MONTREAL – The Canadian Transportation Agency has ordered British Airways to improve its passenger compensation for disrupted flights, potentially bringing the carrier in line with the changes it required Air Canada to make last year.
The regulator said the London-based carrier must rewrite its policies governing the rights of passengers who are denied boarding or who face flight delays or cancellations.
Policy changes are also being required to cover damaged or delayed baggage.
The ruling, issued Friday, upheld a complaint by Halifax-based air passenger rights advocate Gabor Lukacs who, in the past, has successfully challenged the compensation policies of Air Canada (TSX:AC.B) and Porter Airlines.
The agency ordered British Airways to revise its policies by Feb. 17 or explain why it shouldn’t apply formulas used in the United States or imposed on Air Canada.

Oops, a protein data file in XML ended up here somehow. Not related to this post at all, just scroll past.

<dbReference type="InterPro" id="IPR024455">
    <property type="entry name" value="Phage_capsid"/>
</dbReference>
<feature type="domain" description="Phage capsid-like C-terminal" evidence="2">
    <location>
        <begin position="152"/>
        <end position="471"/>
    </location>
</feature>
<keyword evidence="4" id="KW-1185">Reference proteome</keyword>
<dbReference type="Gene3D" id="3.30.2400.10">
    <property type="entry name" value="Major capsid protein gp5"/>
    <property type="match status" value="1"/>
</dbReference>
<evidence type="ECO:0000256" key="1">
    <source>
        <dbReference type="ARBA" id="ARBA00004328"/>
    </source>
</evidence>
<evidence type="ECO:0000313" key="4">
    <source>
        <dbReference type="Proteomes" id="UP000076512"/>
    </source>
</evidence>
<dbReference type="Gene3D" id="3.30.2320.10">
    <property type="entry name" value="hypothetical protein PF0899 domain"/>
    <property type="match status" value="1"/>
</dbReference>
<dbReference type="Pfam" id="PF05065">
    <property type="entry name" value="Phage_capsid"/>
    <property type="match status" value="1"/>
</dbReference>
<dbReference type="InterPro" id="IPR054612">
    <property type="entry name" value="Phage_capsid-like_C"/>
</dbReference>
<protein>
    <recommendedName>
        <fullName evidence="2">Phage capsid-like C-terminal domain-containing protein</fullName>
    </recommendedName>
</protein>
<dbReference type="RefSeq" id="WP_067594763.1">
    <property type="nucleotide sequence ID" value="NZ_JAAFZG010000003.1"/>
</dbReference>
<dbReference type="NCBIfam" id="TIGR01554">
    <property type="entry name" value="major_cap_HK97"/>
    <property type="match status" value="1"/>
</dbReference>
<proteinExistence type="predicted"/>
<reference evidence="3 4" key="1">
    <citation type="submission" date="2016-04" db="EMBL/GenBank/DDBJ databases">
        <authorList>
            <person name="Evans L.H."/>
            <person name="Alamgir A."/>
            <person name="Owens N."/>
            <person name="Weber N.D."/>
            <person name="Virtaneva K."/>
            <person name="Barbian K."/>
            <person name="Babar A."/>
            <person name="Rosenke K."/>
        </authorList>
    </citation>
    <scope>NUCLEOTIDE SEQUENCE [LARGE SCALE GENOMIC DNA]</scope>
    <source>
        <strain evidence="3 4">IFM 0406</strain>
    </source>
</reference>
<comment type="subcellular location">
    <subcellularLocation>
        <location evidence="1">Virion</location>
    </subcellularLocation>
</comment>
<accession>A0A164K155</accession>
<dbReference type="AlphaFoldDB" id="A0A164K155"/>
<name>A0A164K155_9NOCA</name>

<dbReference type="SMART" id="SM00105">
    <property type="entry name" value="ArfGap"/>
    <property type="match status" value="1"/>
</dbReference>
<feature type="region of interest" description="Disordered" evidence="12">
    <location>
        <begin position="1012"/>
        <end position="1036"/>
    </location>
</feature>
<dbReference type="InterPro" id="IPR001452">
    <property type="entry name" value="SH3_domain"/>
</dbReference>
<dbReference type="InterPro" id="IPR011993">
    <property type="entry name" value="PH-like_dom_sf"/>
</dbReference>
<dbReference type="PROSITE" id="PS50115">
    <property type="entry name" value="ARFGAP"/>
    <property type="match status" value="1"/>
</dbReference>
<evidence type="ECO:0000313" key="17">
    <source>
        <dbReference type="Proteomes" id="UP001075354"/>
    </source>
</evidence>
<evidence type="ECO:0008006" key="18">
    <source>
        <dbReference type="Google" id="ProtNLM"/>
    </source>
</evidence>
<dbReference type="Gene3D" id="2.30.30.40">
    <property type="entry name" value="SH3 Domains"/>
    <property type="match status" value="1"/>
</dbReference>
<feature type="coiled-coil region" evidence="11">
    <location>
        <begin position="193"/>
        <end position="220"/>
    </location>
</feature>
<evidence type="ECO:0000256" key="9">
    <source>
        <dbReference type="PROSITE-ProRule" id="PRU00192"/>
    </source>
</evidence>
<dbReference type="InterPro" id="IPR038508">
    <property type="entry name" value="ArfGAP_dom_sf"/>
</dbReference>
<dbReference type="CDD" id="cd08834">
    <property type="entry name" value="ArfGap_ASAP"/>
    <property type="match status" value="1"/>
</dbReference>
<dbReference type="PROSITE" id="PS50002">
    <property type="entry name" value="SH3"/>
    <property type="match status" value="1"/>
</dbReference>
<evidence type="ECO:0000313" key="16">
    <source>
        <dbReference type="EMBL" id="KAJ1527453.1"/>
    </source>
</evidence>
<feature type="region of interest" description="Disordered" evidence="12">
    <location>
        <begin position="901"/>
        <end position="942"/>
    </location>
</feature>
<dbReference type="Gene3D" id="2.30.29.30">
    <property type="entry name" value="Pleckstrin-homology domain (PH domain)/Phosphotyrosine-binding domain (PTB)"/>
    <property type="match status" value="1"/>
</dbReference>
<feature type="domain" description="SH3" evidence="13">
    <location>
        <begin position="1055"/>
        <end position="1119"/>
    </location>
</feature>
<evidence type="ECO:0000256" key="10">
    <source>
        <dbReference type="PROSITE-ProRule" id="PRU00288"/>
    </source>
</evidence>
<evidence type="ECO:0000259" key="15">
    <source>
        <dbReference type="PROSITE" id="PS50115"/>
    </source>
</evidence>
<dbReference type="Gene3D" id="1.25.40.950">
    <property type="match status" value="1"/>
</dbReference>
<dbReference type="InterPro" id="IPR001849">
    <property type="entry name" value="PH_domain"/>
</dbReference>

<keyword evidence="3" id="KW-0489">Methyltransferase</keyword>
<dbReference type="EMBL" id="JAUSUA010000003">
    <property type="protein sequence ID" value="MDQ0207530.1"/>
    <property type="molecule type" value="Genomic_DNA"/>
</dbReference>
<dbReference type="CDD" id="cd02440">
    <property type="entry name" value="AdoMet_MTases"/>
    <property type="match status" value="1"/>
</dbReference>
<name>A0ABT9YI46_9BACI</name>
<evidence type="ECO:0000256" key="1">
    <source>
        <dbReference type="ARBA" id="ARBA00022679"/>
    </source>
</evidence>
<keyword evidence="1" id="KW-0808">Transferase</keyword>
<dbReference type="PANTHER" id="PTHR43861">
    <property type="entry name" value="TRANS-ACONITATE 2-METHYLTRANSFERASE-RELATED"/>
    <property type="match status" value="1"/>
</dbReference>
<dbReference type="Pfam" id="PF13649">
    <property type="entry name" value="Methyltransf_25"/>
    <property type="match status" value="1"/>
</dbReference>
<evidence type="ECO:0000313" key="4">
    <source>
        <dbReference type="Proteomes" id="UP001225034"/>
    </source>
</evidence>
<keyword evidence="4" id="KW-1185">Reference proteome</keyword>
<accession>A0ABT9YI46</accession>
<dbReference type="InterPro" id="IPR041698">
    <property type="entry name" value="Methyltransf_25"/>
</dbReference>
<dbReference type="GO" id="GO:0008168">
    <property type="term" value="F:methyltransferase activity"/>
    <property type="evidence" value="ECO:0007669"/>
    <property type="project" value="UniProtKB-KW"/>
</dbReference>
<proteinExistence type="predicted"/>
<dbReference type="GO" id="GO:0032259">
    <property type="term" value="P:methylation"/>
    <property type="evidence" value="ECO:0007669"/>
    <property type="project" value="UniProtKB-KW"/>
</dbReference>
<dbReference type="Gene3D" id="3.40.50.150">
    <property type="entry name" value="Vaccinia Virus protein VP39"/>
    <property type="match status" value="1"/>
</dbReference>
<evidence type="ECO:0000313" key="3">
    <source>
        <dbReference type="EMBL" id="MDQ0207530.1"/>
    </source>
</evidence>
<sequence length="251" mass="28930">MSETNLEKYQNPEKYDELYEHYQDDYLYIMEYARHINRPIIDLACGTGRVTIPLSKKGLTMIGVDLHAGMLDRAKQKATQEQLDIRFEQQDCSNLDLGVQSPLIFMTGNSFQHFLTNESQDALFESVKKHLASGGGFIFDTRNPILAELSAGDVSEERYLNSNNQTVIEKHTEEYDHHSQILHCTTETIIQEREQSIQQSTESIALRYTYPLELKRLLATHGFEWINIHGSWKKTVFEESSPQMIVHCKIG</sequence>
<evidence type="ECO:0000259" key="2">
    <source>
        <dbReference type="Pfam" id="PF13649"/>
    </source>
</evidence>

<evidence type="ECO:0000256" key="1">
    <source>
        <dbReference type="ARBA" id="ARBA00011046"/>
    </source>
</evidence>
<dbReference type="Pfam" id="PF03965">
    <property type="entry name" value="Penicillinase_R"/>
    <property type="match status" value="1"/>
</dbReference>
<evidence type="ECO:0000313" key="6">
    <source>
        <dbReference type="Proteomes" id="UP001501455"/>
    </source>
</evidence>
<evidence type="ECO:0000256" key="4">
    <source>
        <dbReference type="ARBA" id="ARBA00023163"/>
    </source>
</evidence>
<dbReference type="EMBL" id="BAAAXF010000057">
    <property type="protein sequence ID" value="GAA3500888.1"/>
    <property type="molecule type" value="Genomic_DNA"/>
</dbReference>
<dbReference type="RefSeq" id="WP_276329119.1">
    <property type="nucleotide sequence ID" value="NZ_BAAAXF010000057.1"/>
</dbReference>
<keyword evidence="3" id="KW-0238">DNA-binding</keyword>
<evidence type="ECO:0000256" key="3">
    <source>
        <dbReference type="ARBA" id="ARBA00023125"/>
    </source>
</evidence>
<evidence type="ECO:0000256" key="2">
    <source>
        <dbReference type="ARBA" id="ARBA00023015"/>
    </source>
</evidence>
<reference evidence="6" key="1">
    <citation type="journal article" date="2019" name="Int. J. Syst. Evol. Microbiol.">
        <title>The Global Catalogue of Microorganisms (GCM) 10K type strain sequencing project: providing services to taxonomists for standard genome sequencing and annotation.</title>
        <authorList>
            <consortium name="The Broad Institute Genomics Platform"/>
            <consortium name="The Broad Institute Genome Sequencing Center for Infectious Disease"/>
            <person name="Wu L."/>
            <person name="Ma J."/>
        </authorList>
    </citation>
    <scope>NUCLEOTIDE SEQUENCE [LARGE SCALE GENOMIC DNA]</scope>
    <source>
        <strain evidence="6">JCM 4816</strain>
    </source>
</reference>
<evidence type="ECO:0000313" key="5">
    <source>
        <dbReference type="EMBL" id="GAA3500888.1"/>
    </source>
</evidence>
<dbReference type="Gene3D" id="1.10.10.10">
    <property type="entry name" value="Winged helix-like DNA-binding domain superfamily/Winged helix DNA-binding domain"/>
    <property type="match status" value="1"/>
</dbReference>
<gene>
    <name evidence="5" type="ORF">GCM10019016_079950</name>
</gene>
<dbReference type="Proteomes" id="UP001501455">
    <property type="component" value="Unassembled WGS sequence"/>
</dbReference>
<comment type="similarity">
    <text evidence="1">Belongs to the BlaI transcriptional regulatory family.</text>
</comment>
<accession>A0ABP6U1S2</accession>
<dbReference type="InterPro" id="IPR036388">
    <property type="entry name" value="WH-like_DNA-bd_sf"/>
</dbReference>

In 2013, it ordered the Montreal-based carrier to pay between $200 and $800 in cash to bumped passengers on domestic flights, depending on the length of the delay.
In a separate decision, it was also ordered compensation be increased to $400 or $800 for flights to the European Union depending on the length of the delay.
In the United States, compensation is $650 or double the airfare for delays of less than two hours and $1,300 or four times the airfare for delays of more than two hours.
Lukacs said in a news release that the decision will help efforts to ensure that all airlines flying to and from Canada provide adequate compensation to passengers whose air travel is disrupted through no fault of their own.